Edit: Some background info... A Domain Event is expected to be around forever. This means that we need to be able to read and deserialize events that could be 5, 7 or a decade old. Think of them as little file schemas - we need to keep the knowledge of that schema and keep it intact the lifetime our the data, which may be longer than the application itself.

So, I think this will work for BEAM for and our particular requirements - I'm certainly not prescribing this as 'best practice' or anything. I've decided to have two representations of a Domain Event, which I have called "Application Domain Event" and the other "Storage Domain Event".

Application Domain Event:

  1. Is published on bus.
  2. Can be referenced and depended on by any part of the application / system.
  3. Can follow OO patterns, such as DRY, i.e. sharing a type / enum with a command in a common location is permitted.
  4. Is versioned is the standard .net application / assembly manner. Old versions are not kept around.

Storage Domain Event:

  1. Is the schema format for serializing to, and deserializing from, the event store.
  2. Is in a project that has no external dependencies, except for 'System'. (And maybe System.Runtime.Serialization if they need to be marked [DataContract] etc).
  3. Is not referenced or consumed by any part of the system / application except for the event store.
  4. Versioning is done for the entire set of domain events, rather than individual. Currently this is organised by namespace, but may do seperate assemblies later.
  5. Will be kept around 'forever'.
  6. Will, on occasion, utilize wholesale migration if it makes sense.

I use Jonathan Oliver's event store library and am utilizing pipeline hooks to convert between Storage and Application events when read (up conversion), when committed (commit conversion) and published (an IDispatchCommits wrapper). These converters are in a separate library and are all, at this point, AutoMapper based with minimal configuration. There is now an additional developer cost in creating / managing the storage representation as well as the application one, but it doesn't seem to be completely wild (yet). A test using AutoMapper's AssertConfigurationIsValid catches most event shape mismatch issues very quickly. There is also a perf hit in the mapping but my gut tells me it's small compared to serialization and event store I/O.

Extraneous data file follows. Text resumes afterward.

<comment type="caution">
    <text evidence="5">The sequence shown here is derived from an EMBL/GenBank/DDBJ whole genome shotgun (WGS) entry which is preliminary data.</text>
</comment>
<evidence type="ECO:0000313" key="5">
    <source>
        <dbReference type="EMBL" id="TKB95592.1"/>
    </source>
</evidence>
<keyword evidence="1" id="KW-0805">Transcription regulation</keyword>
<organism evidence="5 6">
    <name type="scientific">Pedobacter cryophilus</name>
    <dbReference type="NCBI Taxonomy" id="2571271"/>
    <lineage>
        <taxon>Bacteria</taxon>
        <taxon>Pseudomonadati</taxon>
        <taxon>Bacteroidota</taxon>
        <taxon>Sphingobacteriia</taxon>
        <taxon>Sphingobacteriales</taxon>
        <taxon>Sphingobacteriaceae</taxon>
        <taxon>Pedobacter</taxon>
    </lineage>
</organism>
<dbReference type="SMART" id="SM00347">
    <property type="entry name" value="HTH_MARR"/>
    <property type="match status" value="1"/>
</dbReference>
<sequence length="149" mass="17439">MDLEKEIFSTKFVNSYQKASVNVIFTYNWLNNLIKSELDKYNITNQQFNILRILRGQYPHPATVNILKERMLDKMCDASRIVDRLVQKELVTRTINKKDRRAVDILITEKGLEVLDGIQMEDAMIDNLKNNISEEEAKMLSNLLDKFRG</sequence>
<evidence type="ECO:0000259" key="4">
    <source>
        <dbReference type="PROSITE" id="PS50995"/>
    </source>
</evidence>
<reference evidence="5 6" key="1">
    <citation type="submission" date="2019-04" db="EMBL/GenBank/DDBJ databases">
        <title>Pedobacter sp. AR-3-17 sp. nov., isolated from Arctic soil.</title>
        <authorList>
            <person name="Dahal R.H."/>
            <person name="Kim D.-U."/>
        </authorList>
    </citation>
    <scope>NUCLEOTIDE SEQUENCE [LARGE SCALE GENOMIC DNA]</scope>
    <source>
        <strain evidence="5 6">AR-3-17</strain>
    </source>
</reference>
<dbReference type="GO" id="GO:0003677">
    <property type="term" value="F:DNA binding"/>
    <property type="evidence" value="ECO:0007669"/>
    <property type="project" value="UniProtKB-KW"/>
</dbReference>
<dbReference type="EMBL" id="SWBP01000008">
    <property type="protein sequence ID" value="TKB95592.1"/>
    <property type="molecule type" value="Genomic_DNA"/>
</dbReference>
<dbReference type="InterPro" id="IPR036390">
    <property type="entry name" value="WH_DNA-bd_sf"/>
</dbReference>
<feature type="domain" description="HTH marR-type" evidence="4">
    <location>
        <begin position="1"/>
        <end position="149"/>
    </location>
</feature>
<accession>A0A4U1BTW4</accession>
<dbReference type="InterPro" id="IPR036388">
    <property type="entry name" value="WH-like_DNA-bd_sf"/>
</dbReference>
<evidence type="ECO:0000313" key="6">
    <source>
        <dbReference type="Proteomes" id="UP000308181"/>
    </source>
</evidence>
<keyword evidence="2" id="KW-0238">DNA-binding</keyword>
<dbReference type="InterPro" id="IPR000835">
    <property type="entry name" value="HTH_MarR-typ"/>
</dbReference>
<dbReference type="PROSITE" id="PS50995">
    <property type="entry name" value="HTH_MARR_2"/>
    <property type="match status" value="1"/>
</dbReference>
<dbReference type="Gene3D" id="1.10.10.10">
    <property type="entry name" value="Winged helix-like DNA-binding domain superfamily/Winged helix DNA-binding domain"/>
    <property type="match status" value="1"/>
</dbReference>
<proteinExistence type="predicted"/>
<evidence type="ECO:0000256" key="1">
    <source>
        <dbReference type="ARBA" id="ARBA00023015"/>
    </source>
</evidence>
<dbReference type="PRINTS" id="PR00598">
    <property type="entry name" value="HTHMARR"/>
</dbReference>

For 'locking' a version of the storage events I have a glorified copy -> fine/replace script+tool (me-ware) that duplicates a storage version, changes the namespace (i.e. ".V1." -> ".V2."), generates a type signature, creates a test to make sure that types don't change and updates converters. I'm not convinced that this is ultimately necessary or worth it. I have some time to chew on that and am in no particular rush to settle on an approach.

So, will this stand the test of time? Time will tell I suppose :)

Questions to ask whenever set based business concerns come up in a DDD-CQRS-ES based application

One of the biggest brain speed bumps for people who come from a centralized data-model first \ RDMBS world is the issue of duplicates. "What if we have duplicate names?" "What if we have duplicate accounts?" etc. This can be of special concern in distributed systems, where your aggregate roots may be created in different places.

Before I engage in any sort of implementation, I have several business questions that must be answered first:

  1. What is the business impact of something like this happening?
  2. Under what exact circumstances / business operations could this issue occur?
  3. What are the chances of this happening? Or, how big is the window of opportunity for this to occur?
  4. Is it possible to mitigate the chances of it happening through design of the business operations?
  5. Can it be automatically detected?
  6. How quickly can it be detected after the issue occurs?
  7. Can it be compensated (fixed) after occurring?
  8. Can the compensation be automated and transparent?

99% of the time, it turns out that set based concerns, aren't.